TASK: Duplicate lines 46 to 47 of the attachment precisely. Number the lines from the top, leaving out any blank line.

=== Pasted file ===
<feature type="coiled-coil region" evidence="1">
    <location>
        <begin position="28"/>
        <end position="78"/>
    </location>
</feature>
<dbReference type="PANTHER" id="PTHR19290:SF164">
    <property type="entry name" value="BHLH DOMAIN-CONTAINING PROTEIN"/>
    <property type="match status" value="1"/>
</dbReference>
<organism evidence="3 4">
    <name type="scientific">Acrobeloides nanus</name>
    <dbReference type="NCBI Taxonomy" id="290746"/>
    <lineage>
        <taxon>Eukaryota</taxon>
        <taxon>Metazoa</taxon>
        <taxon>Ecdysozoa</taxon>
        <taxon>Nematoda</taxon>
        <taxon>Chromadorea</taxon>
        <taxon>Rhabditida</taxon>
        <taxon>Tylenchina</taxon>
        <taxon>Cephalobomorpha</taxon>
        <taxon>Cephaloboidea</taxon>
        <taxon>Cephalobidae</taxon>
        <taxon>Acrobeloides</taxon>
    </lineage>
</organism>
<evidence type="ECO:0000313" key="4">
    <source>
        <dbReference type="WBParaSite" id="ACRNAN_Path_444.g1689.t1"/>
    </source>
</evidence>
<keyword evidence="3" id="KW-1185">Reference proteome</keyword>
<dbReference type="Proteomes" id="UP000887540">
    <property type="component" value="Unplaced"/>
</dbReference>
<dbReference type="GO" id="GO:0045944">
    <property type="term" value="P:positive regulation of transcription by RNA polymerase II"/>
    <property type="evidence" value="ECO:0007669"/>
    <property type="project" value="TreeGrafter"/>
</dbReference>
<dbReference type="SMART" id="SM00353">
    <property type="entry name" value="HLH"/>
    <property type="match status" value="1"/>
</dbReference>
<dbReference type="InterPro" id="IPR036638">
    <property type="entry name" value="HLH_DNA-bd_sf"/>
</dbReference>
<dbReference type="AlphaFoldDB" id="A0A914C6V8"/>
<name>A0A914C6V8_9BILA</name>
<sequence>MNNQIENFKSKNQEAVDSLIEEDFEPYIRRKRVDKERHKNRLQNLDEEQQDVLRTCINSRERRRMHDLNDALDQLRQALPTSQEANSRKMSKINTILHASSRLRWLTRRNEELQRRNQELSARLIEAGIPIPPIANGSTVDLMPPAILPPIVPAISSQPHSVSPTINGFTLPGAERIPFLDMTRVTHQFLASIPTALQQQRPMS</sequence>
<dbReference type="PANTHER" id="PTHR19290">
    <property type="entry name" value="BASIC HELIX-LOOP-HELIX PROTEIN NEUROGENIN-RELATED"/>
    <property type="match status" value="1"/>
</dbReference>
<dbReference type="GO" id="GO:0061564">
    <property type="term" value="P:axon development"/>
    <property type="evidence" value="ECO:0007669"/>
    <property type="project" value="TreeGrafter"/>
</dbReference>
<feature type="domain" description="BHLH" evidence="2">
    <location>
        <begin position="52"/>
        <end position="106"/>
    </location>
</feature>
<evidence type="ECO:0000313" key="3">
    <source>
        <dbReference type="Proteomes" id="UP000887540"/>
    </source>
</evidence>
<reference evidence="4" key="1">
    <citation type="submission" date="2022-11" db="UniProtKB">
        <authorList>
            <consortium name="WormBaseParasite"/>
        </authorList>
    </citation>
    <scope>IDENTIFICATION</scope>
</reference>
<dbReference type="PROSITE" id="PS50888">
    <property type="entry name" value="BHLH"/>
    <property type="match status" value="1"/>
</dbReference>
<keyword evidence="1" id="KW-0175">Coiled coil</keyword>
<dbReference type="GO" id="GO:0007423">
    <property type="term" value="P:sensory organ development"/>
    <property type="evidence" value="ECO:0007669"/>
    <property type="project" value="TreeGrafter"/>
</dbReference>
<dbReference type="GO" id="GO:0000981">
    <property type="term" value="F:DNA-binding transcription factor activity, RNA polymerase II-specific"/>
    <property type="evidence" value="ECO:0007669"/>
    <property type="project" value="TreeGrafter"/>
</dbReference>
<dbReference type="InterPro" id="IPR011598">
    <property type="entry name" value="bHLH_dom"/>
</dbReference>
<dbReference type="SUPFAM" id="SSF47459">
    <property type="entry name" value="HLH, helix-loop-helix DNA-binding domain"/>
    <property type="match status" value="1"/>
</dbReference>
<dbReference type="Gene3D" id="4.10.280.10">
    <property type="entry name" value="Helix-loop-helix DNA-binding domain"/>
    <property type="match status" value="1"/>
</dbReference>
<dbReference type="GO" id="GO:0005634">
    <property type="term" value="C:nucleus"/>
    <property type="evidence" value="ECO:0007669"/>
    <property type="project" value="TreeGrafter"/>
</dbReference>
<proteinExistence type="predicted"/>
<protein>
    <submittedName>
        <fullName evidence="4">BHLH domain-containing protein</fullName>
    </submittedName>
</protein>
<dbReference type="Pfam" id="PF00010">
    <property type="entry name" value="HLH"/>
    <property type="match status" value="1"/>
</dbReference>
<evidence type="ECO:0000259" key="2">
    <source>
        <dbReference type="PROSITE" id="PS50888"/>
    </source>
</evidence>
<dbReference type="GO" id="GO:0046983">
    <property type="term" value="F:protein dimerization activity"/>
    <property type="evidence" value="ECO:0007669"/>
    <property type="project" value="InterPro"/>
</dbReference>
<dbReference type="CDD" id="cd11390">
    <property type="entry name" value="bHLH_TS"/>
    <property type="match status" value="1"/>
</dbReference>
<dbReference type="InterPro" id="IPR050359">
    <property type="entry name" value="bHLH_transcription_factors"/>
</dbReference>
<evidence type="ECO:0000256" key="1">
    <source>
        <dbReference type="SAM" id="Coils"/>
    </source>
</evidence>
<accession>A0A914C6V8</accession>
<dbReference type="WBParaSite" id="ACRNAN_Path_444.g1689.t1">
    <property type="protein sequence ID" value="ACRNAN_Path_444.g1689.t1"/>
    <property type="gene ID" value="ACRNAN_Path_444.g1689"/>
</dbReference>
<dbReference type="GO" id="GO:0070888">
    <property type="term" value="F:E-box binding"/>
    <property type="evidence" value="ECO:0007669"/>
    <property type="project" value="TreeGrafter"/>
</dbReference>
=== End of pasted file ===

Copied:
<dbReference type="InterPro" id="IPR036638">
    <property type="entry name" value="HLH_DNA-bd_sf"/>